The Islamic State have enacted a rampage of seizing military weapons and helicopters, freeing over 3,000 Muslim prisoners, looting and torching Churches and Christian villages. On 9 June, local police officers warned senior Christian leaders in Mosul to flee the city. From Niveneh to Kirkuk, Christians have been fleeing for their lives, leaving behind a livelihood they’ve only ever had and known. This scene of carnage and destruction to Iraqi Christian artifacts and edifices led local Mosul Christian Bashar Mansor to conclude: ‘this is the end of Christians. There will be no Christians in Iraq in ten years’.
The fate of Christians in Syria is another example of extreme bleakness and uncertainty as they struggle for survival. While the world has been distracted by Syria’s three year civil war, this has provided a cover for heightened persecution and repression of minority communities. They have been targeted in revenge for the protection afforded them under a stronger Assad leadership. The spread of the Islamic State has launched a far more brutal and violent insurgency that has displaced thousands of Christians; further decimating a people already diminished by over a decade of targeted hatred. The city of Raqqa is one example where Christians were given the ultimatum to pay the Jizya tax, convert to Islam or face death.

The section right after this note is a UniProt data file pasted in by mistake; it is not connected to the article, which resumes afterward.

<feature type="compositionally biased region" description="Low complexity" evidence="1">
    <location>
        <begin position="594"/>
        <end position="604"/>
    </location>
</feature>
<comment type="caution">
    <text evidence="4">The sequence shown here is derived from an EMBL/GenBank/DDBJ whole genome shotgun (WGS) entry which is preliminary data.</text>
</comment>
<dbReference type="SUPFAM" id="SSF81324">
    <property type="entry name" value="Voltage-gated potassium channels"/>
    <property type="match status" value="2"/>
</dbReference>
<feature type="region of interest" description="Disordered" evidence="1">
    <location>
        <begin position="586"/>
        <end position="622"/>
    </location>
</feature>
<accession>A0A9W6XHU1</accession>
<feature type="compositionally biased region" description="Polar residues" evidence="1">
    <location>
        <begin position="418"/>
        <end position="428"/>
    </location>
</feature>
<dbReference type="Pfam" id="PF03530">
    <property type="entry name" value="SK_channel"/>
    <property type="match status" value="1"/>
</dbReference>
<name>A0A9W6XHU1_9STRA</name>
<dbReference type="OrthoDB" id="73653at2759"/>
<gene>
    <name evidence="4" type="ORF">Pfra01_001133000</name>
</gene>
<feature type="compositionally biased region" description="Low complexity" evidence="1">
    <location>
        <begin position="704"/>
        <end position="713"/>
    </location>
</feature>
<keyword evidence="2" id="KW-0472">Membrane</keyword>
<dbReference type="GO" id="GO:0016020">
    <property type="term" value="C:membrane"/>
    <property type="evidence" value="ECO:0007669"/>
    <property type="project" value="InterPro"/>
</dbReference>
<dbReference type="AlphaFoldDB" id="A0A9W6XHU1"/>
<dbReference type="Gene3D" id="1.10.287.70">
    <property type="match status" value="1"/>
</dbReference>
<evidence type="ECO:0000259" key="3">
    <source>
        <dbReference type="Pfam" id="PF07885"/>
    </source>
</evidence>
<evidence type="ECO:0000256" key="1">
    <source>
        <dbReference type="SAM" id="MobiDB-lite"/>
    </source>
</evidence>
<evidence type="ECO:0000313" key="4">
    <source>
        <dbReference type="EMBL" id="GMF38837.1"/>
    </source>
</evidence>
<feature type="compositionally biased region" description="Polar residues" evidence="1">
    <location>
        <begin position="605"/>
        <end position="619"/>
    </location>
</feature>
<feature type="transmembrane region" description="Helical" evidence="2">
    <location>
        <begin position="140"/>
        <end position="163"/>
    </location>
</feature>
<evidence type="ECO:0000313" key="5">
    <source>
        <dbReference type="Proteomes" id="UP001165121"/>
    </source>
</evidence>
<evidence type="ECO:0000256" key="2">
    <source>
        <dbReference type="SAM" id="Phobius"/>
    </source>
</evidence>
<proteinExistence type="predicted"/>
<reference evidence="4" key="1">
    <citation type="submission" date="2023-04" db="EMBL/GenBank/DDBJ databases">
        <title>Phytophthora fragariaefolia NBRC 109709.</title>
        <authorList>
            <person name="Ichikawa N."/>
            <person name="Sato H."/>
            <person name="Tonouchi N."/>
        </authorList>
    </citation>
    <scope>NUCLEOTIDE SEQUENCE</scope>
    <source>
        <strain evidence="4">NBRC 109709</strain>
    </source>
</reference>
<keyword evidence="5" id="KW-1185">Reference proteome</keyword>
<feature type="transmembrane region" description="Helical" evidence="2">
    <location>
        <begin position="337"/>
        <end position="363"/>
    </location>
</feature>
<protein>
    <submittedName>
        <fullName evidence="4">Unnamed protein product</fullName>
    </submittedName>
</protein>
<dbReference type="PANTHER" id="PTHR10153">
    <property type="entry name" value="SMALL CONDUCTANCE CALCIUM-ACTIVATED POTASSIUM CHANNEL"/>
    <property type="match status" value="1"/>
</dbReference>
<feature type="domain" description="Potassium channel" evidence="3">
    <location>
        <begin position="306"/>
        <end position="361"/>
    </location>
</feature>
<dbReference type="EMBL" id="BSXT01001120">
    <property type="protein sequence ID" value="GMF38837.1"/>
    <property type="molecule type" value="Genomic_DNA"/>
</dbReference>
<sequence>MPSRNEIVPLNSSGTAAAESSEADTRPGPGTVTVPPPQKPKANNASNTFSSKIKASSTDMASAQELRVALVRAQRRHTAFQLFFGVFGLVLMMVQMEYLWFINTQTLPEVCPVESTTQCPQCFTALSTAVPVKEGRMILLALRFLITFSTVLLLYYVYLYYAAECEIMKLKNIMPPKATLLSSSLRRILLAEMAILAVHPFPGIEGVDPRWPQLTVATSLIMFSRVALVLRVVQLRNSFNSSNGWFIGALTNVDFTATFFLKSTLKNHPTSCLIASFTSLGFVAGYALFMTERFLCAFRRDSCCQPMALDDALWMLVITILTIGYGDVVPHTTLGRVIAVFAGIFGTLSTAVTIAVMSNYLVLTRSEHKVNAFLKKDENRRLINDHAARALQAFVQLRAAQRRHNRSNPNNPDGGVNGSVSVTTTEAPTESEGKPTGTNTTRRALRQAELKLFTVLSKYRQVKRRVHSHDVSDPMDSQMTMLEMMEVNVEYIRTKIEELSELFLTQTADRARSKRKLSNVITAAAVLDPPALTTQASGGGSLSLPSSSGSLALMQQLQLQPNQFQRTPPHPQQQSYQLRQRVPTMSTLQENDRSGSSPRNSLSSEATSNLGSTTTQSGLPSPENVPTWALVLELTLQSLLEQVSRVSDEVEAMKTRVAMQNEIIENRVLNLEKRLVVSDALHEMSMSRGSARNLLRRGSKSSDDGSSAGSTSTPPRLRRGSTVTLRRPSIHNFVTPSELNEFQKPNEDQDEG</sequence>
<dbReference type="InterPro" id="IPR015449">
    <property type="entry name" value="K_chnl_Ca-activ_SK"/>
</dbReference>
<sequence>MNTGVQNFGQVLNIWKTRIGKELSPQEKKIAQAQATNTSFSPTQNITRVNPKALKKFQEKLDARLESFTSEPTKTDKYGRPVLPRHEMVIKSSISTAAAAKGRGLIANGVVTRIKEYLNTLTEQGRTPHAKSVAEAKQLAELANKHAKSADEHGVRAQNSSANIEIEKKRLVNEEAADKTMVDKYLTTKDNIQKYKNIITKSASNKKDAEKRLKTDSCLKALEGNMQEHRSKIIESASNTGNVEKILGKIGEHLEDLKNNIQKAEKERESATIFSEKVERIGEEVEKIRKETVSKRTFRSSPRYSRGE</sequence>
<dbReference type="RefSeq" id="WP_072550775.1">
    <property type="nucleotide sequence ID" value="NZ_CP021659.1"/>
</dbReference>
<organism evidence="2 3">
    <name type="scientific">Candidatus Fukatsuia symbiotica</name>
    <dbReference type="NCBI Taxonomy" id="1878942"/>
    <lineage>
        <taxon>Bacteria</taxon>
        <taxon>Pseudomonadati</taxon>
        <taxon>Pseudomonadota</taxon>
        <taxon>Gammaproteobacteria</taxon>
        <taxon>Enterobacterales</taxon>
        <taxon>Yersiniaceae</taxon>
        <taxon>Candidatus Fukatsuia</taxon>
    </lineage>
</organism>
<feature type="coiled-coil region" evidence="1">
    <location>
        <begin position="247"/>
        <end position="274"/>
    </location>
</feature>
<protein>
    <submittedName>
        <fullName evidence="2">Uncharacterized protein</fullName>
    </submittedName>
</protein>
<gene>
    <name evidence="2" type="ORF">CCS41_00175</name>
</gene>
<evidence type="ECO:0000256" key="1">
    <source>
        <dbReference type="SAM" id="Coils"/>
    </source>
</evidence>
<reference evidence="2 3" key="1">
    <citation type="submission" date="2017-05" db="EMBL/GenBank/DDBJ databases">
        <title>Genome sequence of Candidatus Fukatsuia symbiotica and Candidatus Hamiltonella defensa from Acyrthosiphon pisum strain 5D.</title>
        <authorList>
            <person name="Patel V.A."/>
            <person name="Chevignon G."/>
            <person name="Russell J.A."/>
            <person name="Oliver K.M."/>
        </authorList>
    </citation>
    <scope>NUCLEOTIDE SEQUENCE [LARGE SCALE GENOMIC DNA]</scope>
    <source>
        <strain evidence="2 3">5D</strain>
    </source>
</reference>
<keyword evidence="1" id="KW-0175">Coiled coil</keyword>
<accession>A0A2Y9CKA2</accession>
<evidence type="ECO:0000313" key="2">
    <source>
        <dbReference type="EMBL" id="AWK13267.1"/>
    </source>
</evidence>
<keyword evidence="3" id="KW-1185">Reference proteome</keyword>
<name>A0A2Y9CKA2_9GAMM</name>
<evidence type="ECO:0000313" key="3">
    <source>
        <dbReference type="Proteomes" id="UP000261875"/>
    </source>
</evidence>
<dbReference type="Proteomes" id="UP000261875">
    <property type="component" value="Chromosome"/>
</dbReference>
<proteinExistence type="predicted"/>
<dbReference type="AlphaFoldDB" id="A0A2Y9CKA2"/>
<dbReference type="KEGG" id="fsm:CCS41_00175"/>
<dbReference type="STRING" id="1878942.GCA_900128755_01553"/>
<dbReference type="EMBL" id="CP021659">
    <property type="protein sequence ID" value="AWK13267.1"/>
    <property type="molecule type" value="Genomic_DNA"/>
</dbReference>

The city of Homs has now seen almost its entire Christian population of 50-60,000 fleeing for refuge and where the number remaining in the city is reported to have fallen below 1,000. The organisation Barnabas Fund who work globally with the Persecuted Church stated that: ‘Syrians are scared of the escalation of violence to the point of no control and the lack of security in most areas’
Human slaughter-houses for the purpose of butchering Christians, other minorities and even those Sunnis who do not comply with the Islamic State was recently discovered via one escapee Saif al-Adlubi. Saif relayed how he witnessed Armenian and Syrian Christians, Shiites and Sunnis being physically examined, before being decapitated from the root of their necks, their chest cavities opened, disemboweled and then hung upside down. Such slaughter-houses were first operated by the Free Syria Army before being assumed by the Islamic State. This sadistically barbaric act is done in alignment with the Islamic sacrificing of animals. In Islam it is permitted that a human replace an animal in a sacrificial ritual, referring back to Khalid Abdullah al-Kasri who sacrificed Jaad bin Durham instead of an animal on the Holy Festival of Sacrifice. Fast-track thousands of years later and this utterly depraved ideology sees pure Islam enact the exact cruelties.